WandaVision Writer On Making MCU Movies Vs. TV Shows

WandaVision head writer Jac Schaeffer talks to GameSpot about creating Marvel Studios' first TV show, not going overboard with Easter eggs, and more.

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When Jac Schaeffer sat down to begin writing WandaVision, Marvel Studios' first Disney+ TV show, she already had plenty of experience in the universe. As a co-writer of Captain Marvel and the writer of the upcoming Black Widow, she's firmly entrenched in the MCU. It was, however, her first outing as a TV writer, which highlighted some interesting differences in the process.

"It's very lonely to write a feature by yourself," Schaeffer told GameSpot. "It's fun because, you know, if you're the only one working on it through to the end, then you get all the credit. And that's really nice. And you can sort of pat yourself on the shoulder for your discoveries."

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With WandaVision, though, she worked with a team of writers to help craft the episodes, which only made for a better experience. "When you do it in a group, all of the victories are that much more exciting and the failures are kind of cushioned a little bit. Because you're in it together," Schaeffer explained.

It also changed her approach to writing. With a film, you're telling one story designed to be watched in a single sitting. WandaVision, on the other hand, is nine episodes released weekly. So, in addition to the overall story arc, Schaeffer explained, "I had big moments for every episode that I knew was where I wanted to land each episode and we sort of worked backward from there."

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It also changed her approach to writing. With a film, you're telling one story designed to be watched in a single sitting. WandaVision, on the other hand, is nine episodes released weekly. So, in addition to the overall story arc, Schaeffer explained, "I had big moments for every episode that I knew was where I wanted to land each episode and we sort of worked backward from there."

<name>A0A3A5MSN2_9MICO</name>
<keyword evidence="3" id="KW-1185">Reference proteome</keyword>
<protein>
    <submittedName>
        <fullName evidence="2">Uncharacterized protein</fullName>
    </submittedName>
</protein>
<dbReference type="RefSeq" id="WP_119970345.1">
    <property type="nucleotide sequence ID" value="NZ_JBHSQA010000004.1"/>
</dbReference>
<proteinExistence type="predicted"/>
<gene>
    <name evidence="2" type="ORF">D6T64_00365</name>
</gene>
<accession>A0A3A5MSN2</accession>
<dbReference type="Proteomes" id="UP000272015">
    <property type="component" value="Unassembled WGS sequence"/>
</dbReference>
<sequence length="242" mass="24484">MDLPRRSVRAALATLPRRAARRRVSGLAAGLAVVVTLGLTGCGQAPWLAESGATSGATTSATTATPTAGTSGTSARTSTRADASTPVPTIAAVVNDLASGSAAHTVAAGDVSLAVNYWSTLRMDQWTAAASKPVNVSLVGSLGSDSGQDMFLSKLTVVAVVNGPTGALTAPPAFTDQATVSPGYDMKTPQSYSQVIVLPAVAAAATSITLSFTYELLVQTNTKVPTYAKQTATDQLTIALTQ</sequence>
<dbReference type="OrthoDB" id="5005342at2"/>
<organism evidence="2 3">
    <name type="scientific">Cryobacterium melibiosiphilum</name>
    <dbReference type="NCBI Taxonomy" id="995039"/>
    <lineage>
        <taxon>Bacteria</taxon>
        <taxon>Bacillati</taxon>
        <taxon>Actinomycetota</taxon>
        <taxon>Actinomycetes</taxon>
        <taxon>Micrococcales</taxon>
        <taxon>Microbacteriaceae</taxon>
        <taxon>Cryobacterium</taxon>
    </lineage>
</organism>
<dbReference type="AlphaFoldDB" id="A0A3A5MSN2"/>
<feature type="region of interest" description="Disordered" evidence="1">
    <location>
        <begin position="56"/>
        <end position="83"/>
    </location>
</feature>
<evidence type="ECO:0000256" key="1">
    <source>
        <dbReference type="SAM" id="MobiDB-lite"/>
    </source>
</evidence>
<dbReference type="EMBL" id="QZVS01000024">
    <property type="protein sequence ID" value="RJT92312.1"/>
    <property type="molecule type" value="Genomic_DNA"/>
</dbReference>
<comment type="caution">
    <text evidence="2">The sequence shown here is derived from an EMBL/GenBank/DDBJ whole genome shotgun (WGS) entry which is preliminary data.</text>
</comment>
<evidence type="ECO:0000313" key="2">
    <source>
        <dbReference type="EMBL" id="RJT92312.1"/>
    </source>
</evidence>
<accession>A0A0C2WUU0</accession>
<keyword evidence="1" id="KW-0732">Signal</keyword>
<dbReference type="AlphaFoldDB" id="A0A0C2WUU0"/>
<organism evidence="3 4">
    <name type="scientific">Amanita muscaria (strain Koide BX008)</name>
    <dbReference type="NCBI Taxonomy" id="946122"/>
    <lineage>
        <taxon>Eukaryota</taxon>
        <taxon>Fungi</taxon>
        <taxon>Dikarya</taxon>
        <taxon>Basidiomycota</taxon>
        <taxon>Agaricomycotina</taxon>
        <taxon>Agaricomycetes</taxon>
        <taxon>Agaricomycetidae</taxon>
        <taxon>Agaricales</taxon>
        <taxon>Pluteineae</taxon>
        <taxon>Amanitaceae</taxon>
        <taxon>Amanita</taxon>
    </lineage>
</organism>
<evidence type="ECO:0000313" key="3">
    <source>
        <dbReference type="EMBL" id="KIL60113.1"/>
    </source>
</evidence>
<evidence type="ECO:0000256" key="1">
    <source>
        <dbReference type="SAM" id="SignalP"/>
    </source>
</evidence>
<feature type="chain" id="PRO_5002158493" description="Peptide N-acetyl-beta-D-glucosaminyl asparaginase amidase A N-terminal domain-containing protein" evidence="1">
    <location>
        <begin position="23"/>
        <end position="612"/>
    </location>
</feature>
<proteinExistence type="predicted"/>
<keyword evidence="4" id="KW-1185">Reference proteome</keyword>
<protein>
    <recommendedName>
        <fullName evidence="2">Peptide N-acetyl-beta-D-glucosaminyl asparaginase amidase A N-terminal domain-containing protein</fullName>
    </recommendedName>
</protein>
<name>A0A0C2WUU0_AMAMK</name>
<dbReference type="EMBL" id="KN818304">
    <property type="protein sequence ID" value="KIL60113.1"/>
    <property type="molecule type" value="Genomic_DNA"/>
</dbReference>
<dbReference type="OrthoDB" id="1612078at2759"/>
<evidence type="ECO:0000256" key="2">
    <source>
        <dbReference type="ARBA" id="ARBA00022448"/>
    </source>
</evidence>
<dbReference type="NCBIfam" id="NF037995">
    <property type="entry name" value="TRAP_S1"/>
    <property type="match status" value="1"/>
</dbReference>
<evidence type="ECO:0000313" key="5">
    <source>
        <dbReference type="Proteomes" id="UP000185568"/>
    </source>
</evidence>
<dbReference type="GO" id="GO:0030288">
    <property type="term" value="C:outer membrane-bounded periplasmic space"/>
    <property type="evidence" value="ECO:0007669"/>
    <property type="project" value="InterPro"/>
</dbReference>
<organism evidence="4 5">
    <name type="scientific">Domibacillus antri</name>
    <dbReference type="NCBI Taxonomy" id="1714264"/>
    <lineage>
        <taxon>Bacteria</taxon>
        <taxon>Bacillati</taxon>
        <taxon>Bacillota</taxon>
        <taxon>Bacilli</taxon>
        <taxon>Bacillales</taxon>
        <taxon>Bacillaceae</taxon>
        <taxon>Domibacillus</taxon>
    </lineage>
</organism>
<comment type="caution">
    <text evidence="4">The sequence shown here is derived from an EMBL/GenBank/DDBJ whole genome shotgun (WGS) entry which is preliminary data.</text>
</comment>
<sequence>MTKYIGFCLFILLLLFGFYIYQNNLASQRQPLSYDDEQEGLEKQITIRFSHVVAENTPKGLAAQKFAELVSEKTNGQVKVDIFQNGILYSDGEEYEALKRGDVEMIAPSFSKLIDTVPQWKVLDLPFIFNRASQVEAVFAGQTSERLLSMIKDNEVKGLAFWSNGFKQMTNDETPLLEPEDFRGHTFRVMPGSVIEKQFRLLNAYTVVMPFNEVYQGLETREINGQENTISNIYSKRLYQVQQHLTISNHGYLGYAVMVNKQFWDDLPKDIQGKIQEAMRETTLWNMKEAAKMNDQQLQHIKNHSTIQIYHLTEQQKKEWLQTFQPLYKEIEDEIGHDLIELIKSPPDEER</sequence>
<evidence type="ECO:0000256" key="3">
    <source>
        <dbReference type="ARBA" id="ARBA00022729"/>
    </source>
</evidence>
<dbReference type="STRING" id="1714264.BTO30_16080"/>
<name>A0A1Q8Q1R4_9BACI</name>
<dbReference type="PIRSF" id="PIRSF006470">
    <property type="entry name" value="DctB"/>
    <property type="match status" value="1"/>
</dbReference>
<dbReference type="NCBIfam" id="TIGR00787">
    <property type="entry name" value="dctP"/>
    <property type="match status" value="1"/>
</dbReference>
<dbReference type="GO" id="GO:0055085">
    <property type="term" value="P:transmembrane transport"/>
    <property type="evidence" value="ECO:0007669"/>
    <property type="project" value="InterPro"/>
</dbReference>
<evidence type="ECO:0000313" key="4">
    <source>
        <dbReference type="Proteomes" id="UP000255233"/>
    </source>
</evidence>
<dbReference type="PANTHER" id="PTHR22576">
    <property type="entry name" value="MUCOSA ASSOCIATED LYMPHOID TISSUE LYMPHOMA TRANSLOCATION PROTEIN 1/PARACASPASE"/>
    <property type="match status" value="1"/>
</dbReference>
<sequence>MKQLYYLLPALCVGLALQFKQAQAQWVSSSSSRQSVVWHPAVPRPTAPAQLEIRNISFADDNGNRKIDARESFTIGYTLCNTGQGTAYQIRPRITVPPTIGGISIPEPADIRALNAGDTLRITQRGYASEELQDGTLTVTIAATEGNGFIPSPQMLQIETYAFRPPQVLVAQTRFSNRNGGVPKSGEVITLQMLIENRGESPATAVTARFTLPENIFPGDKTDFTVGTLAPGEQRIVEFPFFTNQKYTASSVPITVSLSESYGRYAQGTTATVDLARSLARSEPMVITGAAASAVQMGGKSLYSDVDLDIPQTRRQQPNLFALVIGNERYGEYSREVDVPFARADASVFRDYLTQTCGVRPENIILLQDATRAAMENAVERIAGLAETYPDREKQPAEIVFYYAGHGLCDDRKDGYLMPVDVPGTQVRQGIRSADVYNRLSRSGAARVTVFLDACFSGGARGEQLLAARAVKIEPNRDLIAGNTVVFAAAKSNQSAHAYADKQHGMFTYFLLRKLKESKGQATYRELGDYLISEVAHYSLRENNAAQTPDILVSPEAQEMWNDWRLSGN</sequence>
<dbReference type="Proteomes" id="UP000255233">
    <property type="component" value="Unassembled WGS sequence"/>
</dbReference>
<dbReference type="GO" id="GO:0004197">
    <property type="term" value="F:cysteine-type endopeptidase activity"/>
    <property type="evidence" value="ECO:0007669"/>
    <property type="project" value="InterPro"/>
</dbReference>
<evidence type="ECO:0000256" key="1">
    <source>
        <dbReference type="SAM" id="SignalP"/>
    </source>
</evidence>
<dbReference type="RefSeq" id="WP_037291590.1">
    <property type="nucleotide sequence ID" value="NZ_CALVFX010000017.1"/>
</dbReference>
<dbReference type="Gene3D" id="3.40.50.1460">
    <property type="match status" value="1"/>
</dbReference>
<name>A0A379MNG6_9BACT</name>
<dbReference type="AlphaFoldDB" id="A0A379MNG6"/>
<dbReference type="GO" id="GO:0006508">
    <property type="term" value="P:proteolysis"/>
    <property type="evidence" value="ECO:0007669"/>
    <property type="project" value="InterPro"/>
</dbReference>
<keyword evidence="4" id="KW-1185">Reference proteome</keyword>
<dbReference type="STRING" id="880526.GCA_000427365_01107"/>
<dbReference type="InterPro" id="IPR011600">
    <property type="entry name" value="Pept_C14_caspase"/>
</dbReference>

And unlike her previous work in the MCU--and everything else Marvel Studios has done before--WandaVision isn't a single type of show or movie. Instead, it's a mixture of several different eras of sitcoms, with an epic Marvel story bubbling just below the surface.

For most, burying that massive comic book-flavored mystery underneath a lot of dated comedy tropes might seem like a challenge. For Schaeffer, however, WandaVision's premise is why the show works.

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"It was my philosophy that the more we dug into the sitcom part of the show, the more the mystery pieces would land," she said. "So that sort of dictated how much early on in the series the mystery in the MCU peeks out, in order for that to feel spooky and satisfying and weird and emotional--all those weird feelings that you want the audience to have."

Of course, it's still a Marvel Studios project, with many of the trademarks fans have come to expect--deep dive comic book references, plenty of Easter eggs, and lots of threads to tie it to other projects in the MCU. And Shaefer will be the first to admit the strong pull to wanting to also embed plenty of nods to classic sitcoms. After all, not only have the first three episodes taken inspiration from the likes of Bewitched, The Brady Bunch, and I Dream of Jeannie. And WandaVision also has sitcom royalty involved. Elizabeth Olsen (Wanda) is the sister of twins Mary-Kate and Ashley Olsen of Full House fame, while series director Matt Shakman starred on a late-'80s sitcom called Just the 10 of Us.

Thankfully, between Schaeffer, her producing partner Mary Livanos, and Marvel Studios boss Kevin Feige, they know not to get too buried in the weeds when it comes to Easter eggs and references.

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"The temptation is very strong. Kevin is the sort of ultimate decision maker on that kind of thing and he really has a light touch with that kind of thing," the writer said. "And there were occasionally ideas that especially my producer, Mary Livanos, and I would get really jazzed about something that we thought was especially clever and we were so pleased with ourselves, and Kevin would be the one to be like, 'That's that goes too far. That's too much. That's too cute.'"

While on the surface, it's hard to argue against any Easter egg or reference that could be thrown in, Schaeffer and the rest of the WandaVision team believe going too far overboard would simply muddle what the show is trying to accomplish. "We all agreed that we wanted the sitcoms to really stand on their own and to be entertaining and satisfying," she said. "And if we got too cute, we would sink ourselves."

Of course, that doesn't mean there aren't any sitcom Easter eggs. After all, we know a reference to Full House is on the way.

New episodes of WandaVision air Fridays on Disney+.

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